In the past, for couples to pursue a divorce there must have been fault. In other words, one spouse must have acted unreasonably, such as committing adultery. Nowadays, all U.S. states, including Pennsylvania allow no-fault divorces.
Essentially, this means that blame needn’t be placed on one spouse for a divorce to be valid. Irreconcilable differences are enough to initiate divorce proceedings. What are some of the more common examples of irreconcilable differences?
Fundamental differences of opinion
While couples tend to know each other relatively well prior to getting married, they may not know every detail. For instance, a couple may not have discussed starting a family prior to getting married. If it later becomes apparent that one spouse wants children and the other does not, this is an example of an irreconcilable difference of opinion.
A marriage filled with conflict isn’t good for anyone. Of course, all couples have disagreements from time to time, but when the disputes outweigh the good times, this is another example of irreconcilable differences.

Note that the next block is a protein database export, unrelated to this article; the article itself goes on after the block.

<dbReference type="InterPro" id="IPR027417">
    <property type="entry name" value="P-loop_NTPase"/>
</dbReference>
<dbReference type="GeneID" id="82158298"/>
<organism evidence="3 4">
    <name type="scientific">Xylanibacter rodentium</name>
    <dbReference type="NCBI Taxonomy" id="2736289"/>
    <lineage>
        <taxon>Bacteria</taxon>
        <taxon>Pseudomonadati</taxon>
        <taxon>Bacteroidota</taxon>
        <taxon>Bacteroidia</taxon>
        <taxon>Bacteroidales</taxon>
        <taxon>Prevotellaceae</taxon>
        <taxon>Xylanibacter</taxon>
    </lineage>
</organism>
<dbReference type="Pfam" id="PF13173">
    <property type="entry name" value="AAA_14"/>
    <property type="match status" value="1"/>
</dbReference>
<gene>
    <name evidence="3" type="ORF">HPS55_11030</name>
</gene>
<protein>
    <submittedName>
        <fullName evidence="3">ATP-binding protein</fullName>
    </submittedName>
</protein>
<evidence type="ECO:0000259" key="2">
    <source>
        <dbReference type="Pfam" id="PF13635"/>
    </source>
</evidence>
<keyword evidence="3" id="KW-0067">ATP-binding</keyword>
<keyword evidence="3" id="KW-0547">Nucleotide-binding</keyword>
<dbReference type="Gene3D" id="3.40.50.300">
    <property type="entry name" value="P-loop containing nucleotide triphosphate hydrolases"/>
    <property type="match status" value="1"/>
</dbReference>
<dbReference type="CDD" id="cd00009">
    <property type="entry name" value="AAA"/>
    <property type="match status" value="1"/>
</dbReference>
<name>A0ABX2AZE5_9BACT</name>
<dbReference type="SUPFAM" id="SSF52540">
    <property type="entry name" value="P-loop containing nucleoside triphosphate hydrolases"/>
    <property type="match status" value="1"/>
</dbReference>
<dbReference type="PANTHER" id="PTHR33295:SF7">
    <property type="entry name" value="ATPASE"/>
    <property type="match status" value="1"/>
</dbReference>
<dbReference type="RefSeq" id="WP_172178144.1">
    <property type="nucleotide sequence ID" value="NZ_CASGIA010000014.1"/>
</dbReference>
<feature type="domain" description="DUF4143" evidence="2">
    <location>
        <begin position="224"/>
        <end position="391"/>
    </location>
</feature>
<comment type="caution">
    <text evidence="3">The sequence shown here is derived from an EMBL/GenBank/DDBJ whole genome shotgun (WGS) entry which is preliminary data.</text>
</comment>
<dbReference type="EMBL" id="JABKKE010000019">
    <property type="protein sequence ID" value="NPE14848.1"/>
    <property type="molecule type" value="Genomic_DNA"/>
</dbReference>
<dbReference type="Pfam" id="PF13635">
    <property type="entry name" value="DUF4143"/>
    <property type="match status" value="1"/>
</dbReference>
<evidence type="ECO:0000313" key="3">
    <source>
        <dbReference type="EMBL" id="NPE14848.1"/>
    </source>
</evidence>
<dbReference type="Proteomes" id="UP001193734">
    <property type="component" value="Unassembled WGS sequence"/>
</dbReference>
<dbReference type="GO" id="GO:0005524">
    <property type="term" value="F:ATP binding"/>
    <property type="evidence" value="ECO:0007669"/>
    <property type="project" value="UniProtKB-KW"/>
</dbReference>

A breakdown in communication
Successful marriages are founded upon communication. In some situations, this becomes difficult for couples. For instance, if one spouse works away for long periods, then communication may start to break down.
Couples may also find out that their lifestyles are just incompatible. For instance, if one spouse holds particular religious beliefs and the other does not. This can also create tension between extended family members who may disapprove of the lifestyle of their child in-law.
You don’t have to stay in an unhappy marriage. By seeking as much legal information as possible, you can be well-informed of your legal rights before initiating the divorce process.